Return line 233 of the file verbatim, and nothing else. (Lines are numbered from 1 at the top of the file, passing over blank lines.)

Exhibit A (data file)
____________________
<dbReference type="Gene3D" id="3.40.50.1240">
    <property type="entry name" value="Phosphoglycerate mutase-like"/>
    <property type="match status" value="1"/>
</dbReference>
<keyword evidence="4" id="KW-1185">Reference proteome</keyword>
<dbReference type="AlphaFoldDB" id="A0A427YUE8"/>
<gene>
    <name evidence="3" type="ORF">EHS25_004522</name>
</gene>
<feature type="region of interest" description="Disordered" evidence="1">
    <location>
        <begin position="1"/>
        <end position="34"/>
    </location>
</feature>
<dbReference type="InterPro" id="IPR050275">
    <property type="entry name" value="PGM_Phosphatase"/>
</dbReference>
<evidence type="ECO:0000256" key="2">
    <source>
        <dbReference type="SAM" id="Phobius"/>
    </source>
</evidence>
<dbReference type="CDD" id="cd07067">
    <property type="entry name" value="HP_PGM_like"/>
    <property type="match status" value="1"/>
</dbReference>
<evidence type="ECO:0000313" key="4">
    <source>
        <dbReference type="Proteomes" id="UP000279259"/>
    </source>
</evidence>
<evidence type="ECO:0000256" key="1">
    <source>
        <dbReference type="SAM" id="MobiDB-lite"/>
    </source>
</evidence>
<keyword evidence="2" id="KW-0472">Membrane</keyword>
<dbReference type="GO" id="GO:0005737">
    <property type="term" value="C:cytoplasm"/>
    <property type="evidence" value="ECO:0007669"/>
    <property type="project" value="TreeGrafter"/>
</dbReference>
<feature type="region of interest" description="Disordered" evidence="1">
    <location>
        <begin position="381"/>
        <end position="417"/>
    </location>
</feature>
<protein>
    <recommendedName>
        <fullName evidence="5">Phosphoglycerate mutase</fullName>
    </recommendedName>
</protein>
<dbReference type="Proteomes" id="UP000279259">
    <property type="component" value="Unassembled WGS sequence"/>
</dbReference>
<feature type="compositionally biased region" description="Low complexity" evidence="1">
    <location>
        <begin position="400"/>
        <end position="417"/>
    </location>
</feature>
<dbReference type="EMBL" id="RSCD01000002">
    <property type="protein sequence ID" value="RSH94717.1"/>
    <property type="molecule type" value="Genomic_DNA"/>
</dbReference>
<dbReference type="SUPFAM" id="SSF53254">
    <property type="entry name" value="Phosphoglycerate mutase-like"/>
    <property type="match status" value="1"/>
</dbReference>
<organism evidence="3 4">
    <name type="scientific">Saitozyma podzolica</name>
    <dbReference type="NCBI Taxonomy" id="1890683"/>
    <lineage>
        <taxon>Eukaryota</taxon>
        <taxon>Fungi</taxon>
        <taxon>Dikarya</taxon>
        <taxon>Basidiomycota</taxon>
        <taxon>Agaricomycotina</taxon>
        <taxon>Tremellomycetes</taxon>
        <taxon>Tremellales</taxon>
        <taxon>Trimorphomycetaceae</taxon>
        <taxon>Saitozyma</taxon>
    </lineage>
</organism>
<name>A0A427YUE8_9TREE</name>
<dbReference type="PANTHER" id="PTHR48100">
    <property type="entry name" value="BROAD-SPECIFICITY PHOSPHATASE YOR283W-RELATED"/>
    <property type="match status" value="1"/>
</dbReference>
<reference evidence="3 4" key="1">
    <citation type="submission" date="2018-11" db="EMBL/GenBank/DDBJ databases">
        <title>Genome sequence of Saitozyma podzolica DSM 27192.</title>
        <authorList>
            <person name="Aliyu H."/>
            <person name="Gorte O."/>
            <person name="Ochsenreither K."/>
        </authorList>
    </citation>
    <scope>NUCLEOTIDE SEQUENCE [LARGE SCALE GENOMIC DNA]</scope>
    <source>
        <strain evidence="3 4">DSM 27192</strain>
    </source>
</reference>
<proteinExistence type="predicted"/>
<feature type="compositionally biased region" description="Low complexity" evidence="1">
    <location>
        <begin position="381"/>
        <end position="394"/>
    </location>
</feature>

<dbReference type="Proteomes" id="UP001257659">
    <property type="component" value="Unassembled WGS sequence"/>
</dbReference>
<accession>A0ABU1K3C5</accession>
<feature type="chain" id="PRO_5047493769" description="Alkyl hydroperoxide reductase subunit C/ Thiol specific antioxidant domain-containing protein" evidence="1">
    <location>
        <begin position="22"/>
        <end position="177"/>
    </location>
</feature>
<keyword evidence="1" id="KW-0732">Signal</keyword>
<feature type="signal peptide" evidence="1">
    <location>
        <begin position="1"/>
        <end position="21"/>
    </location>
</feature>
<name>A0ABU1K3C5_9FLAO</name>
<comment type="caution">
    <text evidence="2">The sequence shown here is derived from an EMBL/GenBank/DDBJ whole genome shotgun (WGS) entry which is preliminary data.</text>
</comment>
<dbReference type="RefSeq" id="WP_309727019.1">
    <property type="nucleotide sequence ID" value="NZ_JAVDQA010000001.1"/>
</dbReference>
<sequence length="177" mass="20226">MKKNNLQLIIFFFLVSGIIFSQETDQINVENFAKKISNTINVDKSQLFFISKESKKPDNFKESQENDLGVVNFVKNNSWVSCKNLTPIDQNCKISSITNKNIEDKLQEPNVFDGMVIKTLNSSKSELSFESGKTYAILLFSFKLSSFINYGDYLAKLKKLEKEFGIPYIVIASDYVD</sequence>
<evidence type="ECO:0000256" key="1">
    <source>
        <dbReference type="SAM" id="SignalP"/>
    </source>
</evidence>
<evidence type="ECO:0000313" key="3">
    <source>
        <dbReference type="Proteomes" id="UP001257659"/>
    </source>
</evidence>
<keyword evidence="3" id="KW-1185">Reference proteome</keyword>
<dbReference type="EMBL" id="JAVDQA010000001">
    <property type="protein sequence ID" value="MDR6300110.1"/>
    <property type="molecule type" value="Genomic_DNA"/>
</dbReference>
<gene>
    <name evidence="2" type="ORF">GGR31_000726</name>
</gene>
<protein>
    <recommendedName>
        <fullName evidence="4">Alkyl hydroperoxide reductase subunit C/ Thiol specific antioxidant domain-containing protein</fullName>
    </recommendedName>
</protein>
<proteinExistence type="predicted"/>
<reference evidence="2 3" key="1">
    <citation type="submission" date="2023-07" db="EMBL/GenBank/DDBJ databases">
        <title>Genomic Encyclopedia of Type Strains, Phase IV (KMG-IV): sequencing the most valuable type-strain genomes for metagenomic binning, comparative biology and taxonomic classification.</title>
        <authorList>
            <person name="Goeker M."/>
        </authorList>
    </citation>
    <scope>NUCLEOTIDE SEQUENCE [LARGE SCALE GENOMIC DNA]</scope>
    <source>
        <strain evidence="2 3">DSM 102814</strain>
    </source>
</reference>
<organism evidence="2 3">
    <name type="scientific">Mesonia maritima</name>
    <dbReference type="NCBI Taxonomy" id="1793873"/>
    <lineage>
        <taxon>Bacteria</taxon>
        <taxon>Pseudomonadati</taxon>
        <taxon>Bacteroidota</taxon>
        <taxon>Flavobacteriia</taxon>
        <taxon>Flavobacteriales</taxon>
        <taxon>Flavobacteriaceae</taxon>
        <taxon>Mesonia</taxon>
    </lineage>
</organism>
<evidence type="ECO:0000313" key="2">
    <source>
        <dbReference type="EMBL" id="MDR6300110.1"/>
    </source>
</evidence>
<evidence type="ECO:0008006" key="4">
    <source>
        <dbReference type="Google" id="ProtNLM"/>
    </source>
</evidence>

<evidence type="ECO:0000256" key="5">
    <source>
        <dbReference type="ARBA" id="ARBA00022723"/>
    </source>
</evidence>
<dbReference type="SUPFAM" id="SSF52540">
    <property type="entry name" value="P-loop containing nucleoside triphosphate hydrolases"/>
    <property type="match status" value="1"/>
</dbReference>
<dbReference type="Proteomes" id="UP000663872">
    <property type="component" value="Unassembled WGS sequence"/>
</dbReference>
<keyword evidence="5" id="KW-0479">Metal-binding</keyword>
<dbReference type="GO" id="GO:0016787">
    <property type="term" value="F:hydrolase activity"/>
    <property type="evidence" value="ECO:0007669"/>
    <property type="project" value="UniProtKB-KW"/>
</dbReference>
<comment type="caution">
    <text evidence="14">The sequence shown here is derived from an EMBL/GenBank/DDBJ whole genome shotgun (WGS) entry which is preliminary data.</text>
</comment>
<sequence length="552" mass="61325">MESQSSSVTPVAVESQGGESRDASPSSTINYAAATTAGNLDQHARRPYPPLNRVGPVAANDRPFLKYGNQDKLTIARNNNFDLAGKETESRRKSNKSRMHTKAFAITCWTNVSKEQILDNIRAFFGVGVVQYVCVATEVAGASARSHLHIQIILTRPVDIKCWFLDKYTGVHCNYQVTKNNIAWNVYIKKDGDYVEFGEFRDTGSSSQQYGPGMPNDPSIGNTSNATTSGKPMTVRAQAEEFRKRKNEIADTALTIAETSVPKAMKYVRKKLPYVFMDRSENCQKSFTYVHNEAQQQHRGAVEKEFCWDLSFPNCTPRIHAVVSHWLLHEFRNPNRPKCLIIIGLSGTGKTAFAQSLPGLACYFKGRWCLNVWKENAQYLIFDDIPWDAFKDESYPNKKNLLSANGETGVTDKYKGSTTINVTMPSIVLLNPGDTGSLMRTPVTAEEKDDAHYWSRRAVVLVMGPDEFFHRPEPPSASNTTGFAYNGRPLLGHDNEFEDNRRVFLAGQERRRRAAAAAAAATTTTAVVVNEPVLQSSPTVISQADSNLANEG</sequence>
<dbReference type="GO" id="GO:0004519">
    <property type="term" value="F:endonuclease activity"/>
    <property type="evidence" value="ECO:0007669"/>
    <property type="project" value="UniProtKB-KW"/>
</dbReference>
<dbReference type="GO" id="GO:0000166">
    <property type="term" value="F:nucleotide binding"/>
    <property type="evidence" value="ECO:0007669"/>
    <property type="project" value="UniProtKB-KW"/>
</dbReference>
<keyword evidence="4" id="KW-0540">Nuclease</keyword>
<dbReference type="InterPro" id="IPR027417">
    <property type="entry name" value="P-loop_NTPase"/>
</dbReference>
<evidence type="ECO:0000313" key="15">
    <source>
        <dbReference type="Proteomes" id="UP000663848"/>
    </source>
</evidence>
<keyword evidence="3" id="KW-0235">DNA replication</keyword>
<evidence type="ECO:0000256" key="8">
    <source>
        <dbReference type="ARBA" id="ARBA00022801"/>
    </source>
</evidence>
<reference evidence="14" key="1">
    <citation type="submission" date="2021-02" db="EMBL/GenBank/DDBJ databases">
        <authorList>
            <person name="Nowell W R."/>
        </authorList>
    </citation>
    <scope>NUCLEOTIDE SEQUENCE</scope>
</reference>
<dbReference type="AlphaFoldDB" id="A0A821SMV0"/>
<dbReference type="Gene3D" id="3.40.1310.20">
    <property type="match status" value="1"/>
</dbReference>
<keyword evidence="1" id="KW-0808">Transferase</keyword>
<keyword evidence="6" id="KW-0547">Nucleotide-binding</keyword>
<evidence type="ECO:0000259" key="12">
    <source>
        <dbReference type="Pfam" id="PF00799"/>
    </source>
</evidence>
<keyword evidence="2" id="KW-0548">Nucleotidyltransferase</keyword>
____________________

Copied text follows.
<evidence type="ECO:0000313" key="15">